Diocesan News

Parish Carves Out a Tradition With Some Help From Farm and Faith

Father John Murray Knights of Columbus Council member Steve Caruso helps distribute the blessed pumpkins outside American Martyrs Church, Bayside. (Photos: Michael Rizzo, and Courtesy John Limberg)

By Michael Rizzo

BAYSIDE — A fall tradition returned to American Martyrs Parish on Oct. 24 when churchgoers got to take home free pumpkins grown upstate by fellow parishioners in fields blessed with holy oils from the annual Chrism Mass of Holy Week.

More than 500 pumpkins were given away after a 10:30 a.m. Mass from a flatbed trailer sitting near the church’s parking lot. Linda and John Limberg, longtime American Martyrs parishioners, had brought the pumpkins down from their Delaware County farm, as they have for about 10 years.

Deacon Stan Galazin, the parish’s permanent deacon, announced the pumpkin giveaway at the end of Mass and thanked the Limbergs for their generosity.

John Limberg, a parish eucharistic minister and member of its Father John J. Murray Knights of Columbus Council, explained to the congregation that for three previous years, bears and deer had invaded the farm and devoured the pumpkin crop. However this year, he said, the Limbergs were able to see the crop through to harvest after erecting an electrified fence to keep the hungry animals away.

Linda and John Limberg, longtime American Martyrs parishioners, had brought the pumpkins down from their Delaware County farm, as they have for about 10 years. (Photos: Michael Rizzo, and Courtesy John Limberg)

“This is the best half-hour of the year for me,” Limberg said of the giveaway and his fellow parishioners’ response. “It’s a lot of work, but what I get back, you couldn’t put a price tag on. Growing up in the Bronx, pumpkins were too expensive. This is my way of giving back.”

Deacon Galazin, who helps with the pumpkin planting and harvesting, also blesses the fields with oils from the Chrism Mass of the Diocese of Brooklyn. The oils are used by parishes for sacramental anointing. He said that, after Bishop Nicholas DiMarzio has blessed the new oils each year, he takes oil from the previous year for use at the Limbergs’ farm.

“Using the oil ties in the relationship of the pumpkin crop with the Church,” Deacon Galazin said.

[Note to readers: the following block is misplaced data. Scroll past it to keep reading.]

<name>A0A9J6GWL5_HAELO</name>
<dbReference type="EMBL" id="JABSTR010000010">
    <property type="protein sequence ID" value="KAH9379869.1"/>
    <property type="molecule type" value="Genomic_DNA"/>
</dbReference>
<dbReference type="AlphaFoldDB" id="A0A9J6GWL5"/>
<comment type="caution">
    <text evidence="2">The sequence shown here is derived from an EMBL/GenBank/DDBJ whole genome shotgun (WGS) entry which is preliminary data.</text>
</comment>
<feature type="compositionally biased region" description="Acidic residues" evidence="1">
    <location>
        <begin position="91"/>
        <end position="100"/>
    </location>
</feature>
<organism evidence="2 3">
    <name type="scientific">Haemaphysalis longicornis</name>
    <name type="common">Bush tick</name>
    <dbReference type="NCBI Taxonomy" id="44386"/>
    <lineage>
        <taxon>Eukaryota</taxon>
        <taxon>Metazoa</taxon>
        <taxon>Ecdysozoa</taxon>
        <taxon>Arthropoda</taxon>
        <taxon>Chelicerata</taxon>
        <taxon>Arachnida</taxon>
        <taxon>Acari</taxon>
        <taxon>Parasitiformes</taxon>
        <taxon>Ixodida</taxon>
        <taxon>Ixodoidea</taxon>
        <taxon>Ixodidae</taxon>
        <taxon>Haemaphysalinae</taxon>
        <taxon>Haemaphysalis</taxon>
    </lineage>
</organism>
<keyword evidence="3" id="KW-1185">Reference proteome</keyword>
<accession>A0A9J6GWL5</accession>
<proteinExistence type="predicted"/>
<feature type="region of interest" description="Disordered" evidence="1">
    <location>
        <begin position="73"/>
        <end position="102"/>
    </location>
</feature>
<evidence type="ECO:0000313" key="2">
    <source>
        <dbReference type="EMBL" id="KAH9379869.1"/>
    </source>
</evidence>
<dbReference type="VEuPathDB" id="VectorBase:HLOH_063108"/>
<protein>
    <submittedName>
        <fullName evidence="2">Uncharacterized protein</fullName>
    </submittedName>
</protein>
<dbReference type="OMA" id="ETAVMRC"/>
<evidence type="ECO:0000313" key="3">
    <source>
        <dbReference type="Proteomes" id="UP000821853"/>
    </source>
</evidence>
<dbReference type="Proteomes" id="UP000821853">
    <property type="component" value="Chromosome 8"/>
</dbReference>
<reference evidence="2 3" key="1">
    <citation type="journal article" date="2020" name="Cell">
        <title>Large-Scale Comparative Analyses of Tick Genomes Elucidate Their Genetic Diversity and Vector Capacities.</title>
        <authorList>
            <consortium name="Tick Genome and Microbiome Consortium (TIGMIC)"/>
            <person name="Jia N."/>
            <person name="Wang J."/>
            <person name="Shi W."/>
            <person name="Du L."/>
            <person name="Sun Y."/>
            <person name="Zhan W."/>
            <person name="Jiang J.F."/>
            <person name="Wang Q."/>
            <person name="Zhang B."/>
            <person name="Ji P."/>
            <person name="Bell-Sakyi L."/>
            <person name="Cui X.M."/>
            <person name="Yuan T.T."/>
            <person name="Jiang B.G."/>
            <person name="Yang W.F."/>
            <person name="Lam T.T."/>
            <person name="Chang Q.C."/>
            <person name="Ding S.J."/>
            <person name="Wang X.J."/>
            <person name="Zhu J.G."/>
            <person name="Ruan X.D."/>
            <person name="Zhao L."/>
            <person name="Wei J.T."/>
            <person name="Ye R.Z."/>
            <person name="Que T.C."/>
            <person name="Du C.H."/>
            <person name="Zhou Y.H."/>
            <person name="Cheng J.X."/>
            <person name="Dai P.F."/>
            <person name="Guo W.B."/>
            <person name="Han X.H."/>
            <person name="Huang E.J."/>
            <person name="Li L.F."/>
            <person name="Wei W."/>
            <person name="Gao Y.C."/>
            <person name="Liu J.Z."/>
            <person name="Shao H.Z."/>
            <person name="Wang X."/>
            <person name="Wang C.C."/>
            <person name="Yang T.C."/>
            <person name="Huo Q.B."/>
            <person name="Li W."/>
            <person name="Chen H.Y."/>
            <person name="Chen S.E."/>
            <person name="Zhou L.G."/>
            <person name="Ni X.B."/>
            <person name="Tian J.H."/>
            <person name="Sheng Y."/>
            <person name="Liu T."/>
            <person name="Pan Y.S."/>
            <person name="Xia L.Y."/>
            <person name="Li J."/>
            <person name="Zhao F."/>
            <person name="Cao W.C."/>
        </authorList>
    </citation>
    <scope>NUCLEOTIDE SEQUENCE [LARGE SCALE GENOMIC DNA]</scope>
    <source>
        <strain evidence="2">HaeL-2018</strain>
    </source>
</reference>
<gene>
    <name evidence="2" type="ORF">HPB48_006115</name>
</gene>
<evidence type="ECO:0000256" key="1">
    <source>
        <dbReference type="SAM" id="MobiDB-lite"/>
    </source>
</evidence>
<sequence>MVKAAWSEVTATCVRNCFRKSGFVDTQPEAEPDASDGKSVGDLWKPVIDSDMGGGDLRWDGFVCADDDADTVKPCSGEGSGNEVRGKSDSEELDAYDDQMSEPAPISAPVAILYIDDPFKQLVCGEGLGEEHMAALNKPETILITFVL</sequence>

The leftover oil is used to bless the fields as way to discard it in a proper way — by being poured into the Earth.

“I’m honored the oils are given to me to use,” Limberg said. “I treat the land like it’s sacred because God does amazing things in nature. The oils are like spreading part of the faith in the land, and I know faith is growing in the land.”

Oils blessed annually by bishops of dioceses for use in their parishes include chrism, used in sacraments and in the dedication of churches; the oil of catechumens, used in baptisms; and the Oil of the Sick, used in the ritual of Anointing of the Sick.

The response to the pumpkin giveaway was so enthusiastic that within a half-hour after the end of the Mass, all but a few of the pumpkins were taken.

Parishioner Juan Mendez went out of his way to find John Limberg and thank him.

“My sons are in college now, but they remembered the giveaways and always looked forward to this,” Mendez said. He noted that the Limbergs’ generosity was symbolic of the spirit of the parish, adding: “We share with each other and that’s what makes us special.”

The young parishioners showed the most enjoyment as they sought out a great pumpkin. Catherine Margarone, who will receive her first holy Communion next April, said she loved being able to pick her own treasure. Julianna Shoule said she could hardly wait to get her pumpkin home to paint a unicorn on it, and pre-teen Liam Cruz was grateful to have obtained one of the gourds for the first time. 

Limberg and Deacon Galazin said there’s one other person in the diocese who will definitely receive some of this year’s crop: Bishop Nicholas DiMarzio. They said he always enjoys the pumpkins, their flowers, fruit, and seeds.